Conference Proceedings > Contributions per author > Moir Hazel

New World GI systems: what product definition would work in Australia?
Hazel Moir  1@  
1 : Centre European Studies, RSSS, The Australian National University  (ANUCES)  -  Website

The dispute between the European Union (EU) and the USA over Geographical Indications (GIs) is well known. In its bi-lateral trade negotiations, such as the recently completed agreement with Canada and the current negotiations with Australia and New Zealand, the EU proposes that these New World countries adopt EU-style GI regulations. Yet the agricultural systems in the New and Old Worlds differ substantially and it is arguable whether a system designed for Europe will work in the New World. This does not, however, mean that GIs should necessarily be ignored in New World countries. What it does mean is that the design of GI systems for New World countries needs to take into account specific factors, such as the lower density of agricultural production. The FAO/CIRAD conference provides an excellent opportunity for experts from New World countries to exchange views on how an appropriate New World system might be designed and the key points where it may differ from GI systems from countries with more densely settled agricultural production. It would also allow experts from Old World countries to query and critique the analysis.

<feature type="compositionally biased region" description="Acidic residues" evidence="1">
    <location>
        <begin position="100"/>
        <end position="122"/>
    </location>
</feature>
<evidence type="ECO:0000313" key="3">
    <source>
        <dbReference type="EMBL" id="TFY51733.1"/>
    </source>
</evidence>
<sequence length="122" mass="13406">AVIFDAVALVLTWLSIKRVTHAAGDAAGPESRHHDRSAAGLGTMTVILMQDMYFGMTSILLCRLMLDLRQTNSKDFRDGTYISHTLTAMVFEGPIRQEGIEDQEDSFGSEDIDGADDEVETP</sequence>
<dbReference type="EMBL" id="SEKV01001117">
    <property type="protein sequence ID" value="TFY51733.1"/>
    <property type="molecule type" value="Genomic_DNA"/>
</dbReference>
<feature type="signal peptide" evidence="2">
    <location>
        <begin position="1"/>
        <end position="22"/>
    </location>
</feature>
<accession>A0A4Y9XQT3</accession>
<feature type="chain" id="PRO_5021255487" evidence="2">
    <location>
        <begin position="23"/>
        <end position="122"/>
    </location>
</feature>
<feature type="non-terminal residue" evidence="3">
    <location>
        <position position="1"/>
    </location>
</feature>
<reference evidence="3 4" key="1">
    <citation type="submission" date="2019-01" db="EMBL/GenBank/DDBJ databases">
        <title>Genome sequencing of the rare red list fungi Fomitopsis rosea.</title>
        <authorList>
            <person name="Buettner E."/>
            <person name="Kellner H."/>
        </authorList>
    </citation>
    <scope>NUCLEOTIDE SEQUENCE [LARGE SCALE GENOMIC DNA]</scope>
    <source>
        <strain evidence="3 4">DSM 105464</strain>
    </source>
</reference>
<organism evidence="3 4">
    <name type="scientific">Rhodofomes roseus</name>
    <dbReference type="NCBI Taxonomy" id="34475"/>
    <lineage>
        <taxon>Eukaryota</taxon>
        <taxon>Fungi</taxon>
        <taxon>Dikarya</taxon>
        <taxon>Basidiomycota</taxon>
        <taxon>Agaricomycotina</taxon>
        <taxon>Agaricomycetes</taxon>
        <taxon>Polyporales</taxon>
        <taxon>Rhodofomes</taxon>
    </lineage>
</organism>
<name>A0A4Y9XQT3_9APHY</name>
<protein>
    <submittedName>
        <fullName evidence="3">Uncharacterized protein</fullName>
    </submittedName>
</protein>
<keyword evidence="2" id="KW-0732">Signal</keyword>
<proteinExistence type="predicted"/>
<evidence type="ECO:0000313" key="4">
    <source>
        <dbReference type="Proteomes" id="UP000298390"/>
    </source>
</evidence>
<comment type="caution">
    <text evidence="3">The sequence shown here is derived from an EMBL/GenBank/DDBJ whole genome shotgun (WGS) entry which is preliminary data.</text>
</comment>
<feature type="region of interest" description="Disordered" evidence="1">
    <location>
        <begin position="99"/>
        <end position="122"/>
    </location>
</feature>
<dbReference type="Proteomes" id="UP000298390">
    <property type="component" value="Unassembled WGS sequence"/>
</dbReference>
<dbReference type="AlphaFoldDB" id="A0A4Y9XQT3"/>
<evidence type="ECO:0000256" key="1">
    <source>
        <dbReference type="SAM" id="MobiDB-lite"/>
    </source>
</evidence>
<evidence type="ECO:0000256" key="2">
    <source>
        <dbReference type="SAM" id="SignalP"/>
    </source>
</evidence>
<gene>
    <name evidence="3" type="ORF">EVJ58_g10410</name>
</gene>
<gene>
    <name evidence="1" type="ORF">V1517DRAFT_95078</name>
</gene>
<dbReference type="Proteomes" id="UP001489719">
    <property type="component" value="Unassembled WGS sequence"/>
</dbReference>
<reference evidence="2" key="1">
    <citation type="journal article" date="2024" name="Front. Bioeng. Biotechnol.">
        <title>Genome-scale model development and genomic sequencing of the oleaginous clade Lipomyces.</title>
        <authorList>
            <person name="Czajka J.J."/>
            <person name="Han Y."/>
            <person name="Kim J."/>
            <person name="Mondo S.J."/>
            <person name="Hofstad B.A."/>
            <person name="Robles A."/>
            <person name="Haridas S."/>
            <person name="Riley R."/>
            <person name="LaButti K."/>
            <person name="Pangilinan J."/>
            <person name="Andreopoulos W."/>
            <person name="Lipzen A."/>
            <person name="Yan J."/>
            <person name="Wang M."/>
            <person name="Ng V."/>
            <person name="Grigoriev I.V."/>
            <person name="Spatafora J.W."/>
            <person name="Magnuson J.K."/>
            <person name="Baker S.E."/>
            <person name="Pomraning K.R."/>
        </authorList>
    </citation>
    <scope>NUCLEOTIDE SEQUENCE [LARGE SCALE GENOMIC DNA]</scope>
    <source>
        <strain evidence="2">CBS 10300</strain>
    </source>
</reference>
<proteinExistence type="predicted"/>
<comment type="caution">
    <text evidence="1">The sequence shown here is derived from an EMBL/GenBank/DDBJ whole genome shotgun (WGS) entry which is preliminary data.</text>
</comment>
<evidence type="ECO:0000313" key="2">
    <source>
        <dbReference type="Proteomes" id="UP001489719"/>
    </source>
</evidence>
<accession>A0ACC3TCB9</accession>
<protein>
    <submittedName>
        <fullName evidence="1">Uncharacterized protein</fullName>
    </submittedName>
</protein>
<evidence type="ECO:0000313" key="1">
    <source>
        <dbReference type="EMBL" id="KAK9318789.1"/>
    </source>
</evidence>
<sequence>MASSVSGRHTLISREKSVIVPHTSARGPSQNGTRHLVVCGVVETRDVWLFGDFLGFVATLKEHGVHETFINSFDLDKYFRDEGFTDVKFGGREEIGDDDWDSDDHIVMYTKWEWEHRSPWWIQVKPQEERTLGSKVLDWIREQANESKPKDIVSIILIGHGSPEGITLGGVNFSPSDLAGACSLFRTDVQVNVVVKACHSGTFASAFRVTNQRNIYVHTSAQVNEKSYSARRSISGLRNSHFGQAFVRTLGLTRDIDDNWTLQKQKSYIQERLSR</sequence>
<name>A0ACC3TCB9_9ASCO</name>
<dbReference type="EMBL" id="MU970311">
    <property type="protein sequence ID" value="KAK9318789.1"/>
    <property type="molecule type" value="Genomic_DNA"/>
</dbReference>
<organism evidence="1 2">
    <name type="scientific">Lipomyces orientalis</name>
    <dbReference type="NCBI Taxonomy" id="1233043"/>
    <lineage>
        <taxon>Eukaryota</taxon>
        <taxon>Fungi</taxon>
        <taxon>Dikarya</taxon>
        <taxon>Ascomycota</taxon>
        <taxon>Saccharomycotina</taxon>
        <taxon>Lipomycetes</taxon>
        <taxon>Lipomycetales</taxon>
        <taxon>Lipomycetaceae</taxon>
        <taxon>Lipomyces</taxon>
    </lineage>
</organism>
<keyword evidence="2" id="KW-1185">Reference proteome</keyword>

This paper addresses the issue from an economic perspective, focussing on the difference between Europe and Australia in the geographic density of agricultural producers. Such differences raise substantive issues about the breadth of product description appropriate for a GI system in New World countries. The paper starts with a brief review of the product definitions used in the European food GI system and the certification trade mark (CTM) system in Australia, before comparing the distribution of producers in France and/or Italy with that in Australia.

It then turns to the options that should be considered in designing a GI system that would suit Australian needs. For this, the paper uses cheese products as an example, as these are one of the most studied types of GI. Within any geographic region, what is the density of producers of any given type of product? Within any particular boundary, would the type of highly specific product definition used in Europe – camembert, brie, etc – work effectively in Australia, or would there be so few producers that a GI consortium would be meaningless? Would a GI for all types cheese be an effective alternative and would it address the issue of the recognition of Australian regional specialties overseas? A third option is the use of GI names as regional brand protectors across a number of trademark classes (as in the current Australian CTM system)? Data from the Australian trade mark register shows that this is the type of protection most sought by Australian producers. Fundamentally this paper addresses the question of whether there are enough producers in any region to sensibly form a production association?

While focusing on Australia, the paper raises issues about GI system design in countries that are less densely settled than those where GI systems originated. Such differences are a critical element in designing a GI system that would work effectively in New World countries.

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